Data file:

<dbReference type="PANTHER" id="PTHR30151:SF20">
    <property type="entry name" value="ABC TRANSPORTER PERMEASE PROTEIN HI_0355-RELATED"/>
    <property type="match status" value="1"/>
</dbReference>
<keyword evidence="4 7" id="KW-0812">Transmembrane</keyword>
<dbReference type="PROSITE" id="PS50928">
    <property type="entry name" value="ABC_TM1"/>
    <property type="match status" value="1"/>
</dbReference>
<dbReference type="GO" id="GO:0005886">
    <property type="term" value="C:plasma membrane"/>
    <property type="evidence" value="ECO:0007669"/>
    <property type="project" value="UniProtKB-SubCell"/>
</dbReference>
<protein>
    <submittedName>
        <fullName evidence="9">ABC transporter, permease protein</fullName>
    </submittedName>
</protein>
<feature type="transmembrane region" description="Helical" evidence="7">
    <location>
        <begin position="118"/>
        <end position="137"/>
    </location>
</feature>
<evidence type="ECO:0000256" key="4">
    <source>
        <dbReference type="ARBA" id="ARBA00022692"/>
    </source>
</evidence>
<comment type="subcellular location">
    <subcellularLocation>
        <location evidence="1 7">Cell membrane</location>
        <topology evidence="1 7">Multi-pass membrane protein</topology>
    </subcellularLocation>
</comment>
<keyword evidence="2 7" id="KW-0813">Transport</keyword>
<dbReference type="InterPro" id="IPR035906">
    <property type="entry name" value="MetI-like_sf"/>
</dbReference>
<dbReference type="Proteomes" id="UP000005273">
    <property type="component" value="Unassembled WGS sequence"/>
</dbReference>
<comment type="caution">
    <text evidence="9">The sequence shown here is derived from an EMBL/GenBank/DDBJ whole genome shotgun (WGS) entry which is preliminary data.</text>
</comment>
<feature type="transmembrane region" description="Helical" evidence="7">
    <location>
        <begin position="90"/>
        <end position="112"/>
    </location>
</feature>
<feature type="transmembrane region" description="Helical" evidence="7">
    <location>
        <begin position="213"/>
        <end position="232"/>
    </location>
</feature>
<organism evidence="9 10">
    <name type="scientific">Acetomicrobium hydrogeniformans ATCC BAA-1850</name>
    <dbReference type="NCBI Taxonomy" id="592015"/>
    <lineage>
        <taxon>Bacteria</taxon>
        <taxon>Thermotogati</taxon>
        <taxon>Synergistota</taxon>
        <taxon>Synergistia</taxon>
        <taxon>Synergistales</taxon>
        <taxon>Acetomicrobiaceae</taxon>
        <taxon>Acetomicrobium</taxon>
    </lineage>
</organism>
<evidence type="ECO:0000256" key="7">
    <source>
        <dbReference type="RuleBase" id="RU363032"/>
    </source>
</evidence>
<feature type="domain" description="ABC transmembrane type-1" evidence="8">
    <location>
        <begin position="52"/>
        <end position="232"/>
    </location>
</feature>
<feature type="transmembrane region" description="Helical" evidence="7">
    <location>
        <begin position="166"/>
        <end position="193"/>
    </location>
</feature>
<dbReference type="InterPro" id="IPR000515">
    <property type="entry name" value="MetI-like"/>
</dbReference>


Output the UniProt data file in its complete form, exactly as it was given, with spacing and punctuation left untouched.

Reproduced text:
<dbReference type="PANTHER" id="PTHR30151:SF20">
    <property type="entry name" value="ABC TRANSPORTER PERMEASE PROTEIN HI_0355-RELATED"/>
    <property type="match status" value="1"/>
</dbReference>
<keyword evidence="4 7" id="KW-0812">Transmembrane</keyword>
<dbReference type="PROSITE" id="PS50928">
    <property type="entry name" value="ABC_TM1"/>
    <property type="match status" value="1"/>
</dbReference>
<dbReference type="GO" id="GO:0005886">
    <property type="term" value="C:plasma membrane"/>
    <property type="evidence" value="ECO:0007669"/>
    <property type="project" value="UniProtKB-SubCell"/>
</dbReference>
<protein>
    <submittedName>
        <fullName evidence="9">ABC transporter, permease protein</fullName>
    </submittedName>
</protein>
<feature type="transmembrane region" description="Helical" evidence="7">
    <location>
        <begin position="118"/>
        <end position="137"/>
    </location>
</feature>
<evidence type="ECO:0000256" key="4">
    <source>
        <dbReference type="ARBA" id="ARBA00022692"/>
    </source>
</evidence>
<comment type="subcellular location">
    <subcellularLocation>
        <location evidence="1 7">Cell membrane</location>
        <topology evidence="1 7">Multi-pass membrane protein</topology>
    </subcellularLocation>
</comment>
<keyword evidence="2 7" id="KW-0813">Transport</keyword>
<dbReference type="InterPro" id="IPR035906">
    <property type="entry name" value="MetI-like_sf"/>
</dbReference>
<dbReference type="Proteomes" id="UP000005273">
    <property type="component" value="Unassembled WGS sequence"/>
</dbReference>
<comment type="caution">
    <text evidence="9">The sequence shown here is derived from an EMBL/GenBank/DDBJ whole genome shotgun (WGS) entry which is preliminary data.</text>
</comment>
<feature type="transmembrane region" description="Helical" evidence="7">
    <location>
        <begin position="90"/>
        <end position="112"/>
    </location>
</feature>
<feature type="transmembrane region" description="Helical" evidence="7">
    <location>
        <begin position="213"/>
        <end position="232"/>
    </location>
</feature>
<organism evidence="9 10">
    <name type="scientific">Acetomicrobium hydrogeniformans ATCC BAA-1850</name>
    <dbReference type="NCBI Taxonomy" id="592015"/>
    <lineage>
        <taxon>Bacteria</taxon>
        <taxon>Thermotogati</taxon>
        <taxon>Synergistota</taxon>
        <taxon>Synergistia</taxon>
        <taxon>Synergistales</taxon>
        <taxon>Acetomicrobiaceae</taxon>
        <taxon>Acetomicrobium</taxon>
    </lineage>
</organism>
<evidence type="ECO:0000256" key="7">
    <source>
        <dbReference type="RuleBase" id="RU363032"/>
    </source>
</evidence>
<feature type="domain" description="ABC transmembrane type-1" evidence="8">
    <location>
        <begin position="52"/>
        <end position="232"/>
    </location>
</feature>
<feature type="transmembrane region" description="Helical" evidence="7">
    <location>
        <begin position="166"/>
        <end position="193"/>
    </location>
</feature>
<dbReference type="InterPro" id="IPR000515">
    <property type="entry name" value="MetI-like"/>
</dbReference>